Tuesday, July 8, 2008

Not Germany, nor Russia. We have moved on.

I have only forty pages to go in The Audacity of Hope. The chapter I read tonight, titled "The World Beyond Our Borders," didn't detail a plan for troop withdrawal in Iraq, or any other specific policy measure. Rather, it spoke in general terms (much like the rest of the book) about a whole load of things related to foreign policy and our place in the world. The parts I found most interesting were those about the difference between the ways Democrats and Republicans view the War in Iraq, and how neither viewpoints, in their purest and most loyal (to their respective party) forms, are reasonable. On one hand, some Democrats--especially those caught up in pre-World War I nostalgia, long for a future United States that deals only in isolation. On the other hand, some Republicans view the War in Iraq as just the starting position at say, a track meet in a Cold War era, and that we have a long way to go in policing the world and spreading our policies to countries who "have lost their way."
Anyway, the chapter made me really evaluate my position on the Iraq War. What do I really think is a reasonable plan for withdrawal? Where should we focus our military and diplomatic attention in the coming years, as we slowly distance our resources from Iraq? Is there any really clear solution? Or am I simply too young and naive to think that we can "solve" our foreign policy issues?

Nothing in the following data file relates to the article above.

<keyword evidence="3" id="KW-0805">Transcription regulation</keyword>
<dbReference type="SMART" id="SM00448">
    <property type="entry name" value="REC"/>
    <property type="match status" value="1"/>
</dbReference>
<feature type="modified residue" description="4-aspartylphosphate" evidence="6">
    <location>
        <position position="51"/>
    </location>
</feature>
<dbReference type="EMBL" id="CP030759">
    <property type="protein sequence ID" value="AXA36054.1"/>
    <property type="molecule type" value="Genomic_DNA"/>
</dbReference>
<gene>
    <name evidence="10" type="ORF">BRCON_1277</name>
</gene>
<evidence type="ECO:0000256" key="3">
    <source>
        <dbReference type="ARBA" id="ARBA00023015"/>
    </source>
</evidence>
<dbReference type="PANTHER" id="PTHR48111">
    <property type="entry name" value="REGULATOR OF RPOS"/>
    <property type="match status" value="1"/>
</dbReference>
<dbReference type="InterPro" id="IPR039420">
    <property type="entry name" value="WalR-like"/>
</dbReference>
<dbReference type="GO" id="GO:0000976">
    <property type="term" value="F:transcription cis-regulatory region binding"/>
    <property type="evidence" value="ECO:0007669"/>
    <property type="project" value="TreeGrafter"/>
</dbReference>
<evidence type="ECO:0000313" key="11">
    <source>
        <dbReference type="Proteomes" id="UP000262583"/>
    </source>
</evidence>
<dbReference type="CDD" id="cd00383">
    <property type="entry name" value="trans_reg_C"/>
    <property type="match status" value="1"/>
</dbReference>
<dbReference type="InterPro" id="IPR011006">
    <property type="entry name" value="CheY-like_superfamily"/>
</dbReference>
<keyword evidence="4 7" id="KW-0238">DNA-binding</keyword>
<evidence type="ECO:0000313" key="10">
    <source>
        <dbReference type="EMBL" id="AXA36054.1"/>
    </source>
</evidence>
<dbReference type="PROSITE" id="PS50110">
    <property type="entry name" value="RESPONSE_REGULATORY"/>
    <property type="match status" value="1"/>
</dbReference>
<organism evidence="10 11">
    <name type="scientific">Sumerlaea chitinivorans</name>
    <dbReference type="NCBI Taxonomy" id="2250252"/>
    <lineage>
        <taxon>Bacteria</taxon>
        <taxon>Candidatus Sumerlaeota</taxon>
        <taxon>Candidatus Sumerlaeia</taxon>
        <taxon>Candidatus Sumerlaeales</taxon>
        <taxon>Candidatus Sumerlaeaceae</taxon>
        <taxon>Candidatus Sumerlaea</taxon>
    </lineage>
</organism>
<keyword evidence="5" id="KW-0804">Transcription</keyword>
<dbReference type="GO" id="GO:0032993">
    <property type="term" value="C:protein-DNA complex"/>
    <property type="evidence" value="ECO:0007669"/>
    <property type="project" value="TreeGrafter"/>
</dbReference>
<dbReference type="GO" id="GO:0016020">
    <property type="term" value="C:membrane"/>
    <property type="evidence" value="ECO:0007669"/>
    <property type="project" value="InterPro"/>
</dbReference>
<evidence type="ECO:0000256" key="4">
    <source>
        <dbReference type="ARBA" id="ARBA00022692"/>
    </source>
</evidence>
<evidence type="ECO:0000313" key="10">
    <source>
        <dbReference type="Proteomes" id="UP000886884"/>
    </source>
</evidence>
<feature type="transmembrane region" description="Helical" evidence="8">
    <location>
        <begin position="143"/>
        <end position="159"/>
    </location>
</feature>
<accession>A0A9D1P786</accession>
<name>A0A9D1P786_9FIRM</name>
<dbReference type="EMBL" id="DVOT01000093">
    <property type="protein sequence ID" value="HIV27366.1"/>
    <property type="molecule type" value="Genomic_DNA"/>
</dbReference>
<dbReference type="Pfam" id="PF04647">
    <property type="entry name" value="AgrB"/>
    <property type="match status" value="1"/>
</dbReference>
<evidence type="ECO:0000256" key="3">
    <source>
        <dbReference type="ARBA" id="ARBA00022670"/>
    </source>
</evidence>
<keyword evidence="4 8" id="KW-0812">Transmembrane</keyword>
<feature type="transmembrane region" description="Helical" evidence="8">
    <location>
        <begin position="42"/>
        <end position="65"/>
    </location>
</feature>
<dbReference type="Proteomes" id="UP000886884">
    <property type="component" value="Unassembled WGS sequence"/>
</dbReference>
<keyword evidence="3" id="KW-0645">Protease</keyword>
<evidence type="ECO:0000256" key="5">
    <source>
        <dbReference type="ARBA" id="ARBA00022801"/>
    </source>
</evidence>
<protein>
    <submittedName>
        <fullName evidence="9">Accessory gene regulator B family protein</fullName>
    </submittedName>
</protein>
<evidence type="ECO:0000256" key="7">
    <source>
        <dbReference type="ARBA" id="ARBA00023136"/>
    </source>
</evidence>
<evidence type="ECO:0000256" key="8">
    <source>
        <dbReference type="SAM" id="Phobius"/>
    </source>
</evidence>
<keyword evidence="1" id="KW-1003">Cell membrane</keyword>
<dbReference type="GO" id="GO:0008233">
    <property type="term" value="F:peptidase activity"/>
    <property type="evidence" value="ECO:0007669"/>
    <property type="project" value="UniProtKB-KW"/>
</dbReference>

On an unrelated and less intense note, I gave a tour today to a nice high school senior and her dad. She said her biggest concern was finding the right school for her; and, since she has no concrete ideas about what she wants to major in, it's incredibly hard for her to even decide which schools to narrow down and apply to. I gave her some un-biased advice, telling her that if she really wants to manage her stress, while still feeling good about the application process and her prospects, she should apply to no more than five schools. And then, once she's accepted, she should designate a full evening with her family to really pound out the details of each school--in terms of atmosphere, financial aid package, academics, extra curriculars, opportunity--and make an informed decision.
Just in case all all y'all prospective students haven't caught on yet, this advice applies to you as well.

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